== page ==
History of England from the Restoration to the Revolution (Google eBook)

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1875
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Page 23 - That the lords and commons are of opinion, that there hath been, and still is, a damnable and hellish plot, contrived and carried on by the Popish recusants, for assassinating the king, for subverting the government, and for rooting out and destroying the Protestant religion.".
Page 132 - The king there promised, that he would maintain his loving subjects in all their properties and possessions, as well of church and abbey lands as of any other.
Page 54 - That on complaint and request in writing by or on behalf of any person committed and charged with any crime, (unless committed for treason or felony expressed in the warrant; or as accessory, or on suspicion of being accessory, before the fact, to any...
Page 112 - Yes, sir, his own hand," was the answer. James read the petition : he folded it up ; and his countenance grew dark. "This," he said, "is a great surprise to me. I did not expect this from your Church, especially from some of you. This is a standard of rebellion.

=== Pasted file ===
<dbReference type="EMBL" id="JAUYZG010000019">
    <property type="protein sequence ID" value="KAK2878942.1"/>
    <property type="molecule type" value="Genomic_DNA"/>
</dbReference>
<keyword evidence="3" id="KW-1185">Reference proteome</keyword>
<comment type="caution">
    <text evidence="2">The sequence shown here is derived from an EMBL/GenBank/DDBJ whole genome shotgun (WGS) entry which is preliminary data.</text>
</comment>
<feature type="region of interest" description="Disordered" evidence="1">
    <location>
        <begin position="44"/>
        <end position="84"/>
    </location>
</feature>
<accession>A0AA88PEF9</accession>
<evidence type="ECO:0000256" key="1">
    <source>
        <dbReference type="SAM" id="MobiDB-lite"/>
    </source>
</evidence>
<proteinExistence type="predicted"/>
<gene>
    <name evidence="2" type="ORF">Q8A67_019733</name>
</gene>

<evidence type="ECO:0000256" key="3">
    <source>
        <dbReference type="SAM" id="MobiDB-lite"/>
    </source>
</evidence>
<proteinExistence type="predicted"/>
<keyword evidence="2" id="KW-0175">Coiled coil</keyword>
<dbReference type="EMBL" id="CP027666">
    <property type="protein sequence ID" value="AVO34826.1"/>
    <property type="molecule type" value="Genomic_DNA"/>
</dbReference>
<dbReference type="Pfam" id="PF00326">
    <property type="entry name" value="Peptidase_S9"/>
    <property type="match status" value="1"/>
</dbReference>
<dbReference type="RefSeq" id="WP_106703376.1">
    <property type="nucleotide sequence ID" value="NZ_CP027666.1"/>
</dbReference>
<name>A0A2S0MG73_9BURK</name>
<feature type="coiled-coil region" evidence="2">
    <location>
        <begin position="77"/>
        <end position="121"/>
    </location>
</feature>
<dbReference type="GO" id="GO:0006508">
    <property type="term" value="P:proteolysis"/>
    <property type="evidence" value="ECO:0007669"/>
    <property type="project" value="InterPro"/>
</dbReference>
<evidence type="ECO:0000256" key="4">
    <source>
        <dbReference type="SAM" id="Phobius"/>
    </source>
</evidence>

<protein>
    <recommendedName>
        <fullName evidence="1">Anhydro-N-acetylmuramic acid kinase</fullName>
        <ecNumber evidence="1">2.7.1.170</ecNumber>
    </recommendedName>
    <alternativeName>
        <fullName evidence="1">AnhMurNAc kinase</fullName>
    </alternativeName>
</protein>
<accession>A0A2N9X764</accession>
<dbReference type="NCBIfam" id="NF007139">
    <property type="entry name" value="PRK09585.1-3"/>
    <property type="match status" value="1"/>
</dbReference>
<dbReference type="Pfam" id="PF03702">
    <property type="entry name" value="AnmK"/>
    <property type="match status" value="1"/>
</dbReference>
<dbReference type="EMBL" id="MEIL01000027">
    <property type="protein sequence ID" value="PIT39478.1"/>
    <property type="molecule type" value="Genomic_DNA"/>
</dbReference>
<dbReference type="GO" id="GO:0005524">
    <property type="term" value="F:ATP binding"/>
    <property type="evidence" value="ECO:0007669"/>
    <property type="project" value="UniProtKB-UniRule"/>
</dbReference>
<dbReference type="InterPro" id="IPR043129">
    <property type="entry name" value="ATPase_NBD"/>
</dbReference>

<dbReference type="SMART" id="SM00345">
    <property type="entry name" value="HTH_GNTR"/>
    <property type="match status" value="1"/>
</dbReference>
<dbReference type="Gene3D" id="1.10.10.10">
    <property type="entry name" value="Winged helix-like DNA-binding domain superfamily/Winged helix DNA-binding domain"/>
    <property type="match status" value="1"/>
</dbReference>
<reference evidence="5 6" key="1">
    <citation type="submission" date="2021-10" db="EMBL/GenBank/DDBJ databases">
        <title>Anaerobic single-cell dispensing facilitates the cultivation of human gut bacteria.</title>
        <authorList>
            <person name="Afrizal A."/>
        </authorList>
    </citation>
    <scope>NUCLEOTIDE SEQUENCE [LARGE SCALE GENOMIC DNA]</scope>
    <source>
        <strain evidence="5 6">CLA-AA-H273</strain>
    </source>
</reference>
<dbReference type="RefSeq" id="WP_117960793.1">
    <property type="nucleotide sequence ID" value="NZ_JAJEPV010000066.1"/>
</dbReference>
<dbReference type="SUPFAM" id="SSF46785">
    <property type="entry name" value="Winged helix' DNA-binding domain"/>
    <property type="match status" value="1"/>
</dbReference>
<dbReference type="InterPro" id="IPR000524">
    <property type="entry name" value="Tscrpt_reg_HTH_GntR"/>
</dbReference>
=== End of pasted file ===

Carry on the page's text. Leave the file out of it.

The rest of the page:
Page 80 - This pillar was set up in perpetual remembrance of the most dreadful burning of this Protestant city, begun and carried on by the treachery and malice of the Popish faction, in the beginning of September, in the year of our LORD 1666, in order to the carrying on their horrid plot for extirpating the Protestant Religion, and old English Liberty, and introducing Popery and Slavery.
Page 136 - I can never forget the inexpressible luxury and profaneness, gaming and all dissoluteness, and as it were total forgetfulness of God (it being Sunday evening) which this day se'nnight I was witness of, the King sitting and toying with his concubines, Portsmouth, Cleveland...
Page 161 - That John Bunyan of the town of Bedford, labourer, being a person of such and such conditions, he hath (since such a time) devilishly and perniciously abstained from coming to church to hear divine service, and is a common upholder of several unlawful meetings and conventicles, to the great disturbance and distraction of the good subjects of this kingdom, contrary to the laws of our sovereign lord the king, &c.
Page 70 - And there shall none be admitted to the Holy Communion, until such time as he be confirmed, or be ready and desirous to be confirmed.
Page 141 - The London Gazette came out only on Mondays and Thursdays. The contents generally were a royal proclamation, two or three Tory addresses, notices of two or three promotions, an account of a skirmish between the imperial troops and the Janissaries on the Danube, a description of a highwayman, an announcement of a grand cockfight between two persons of honour, and an advertisement offering a reward for a strayed dog. The whole made up two pages of moderate size.
Page 7 - ... and those who never did a foolish thing, and never said a wise one, would not you rather that I should belong to the latter class ? " " Certainly, if I were reduced to the cruel alternative : but is there an unavoidable necessity for your belonging to either class ? " " I will consider of it, ma'am...

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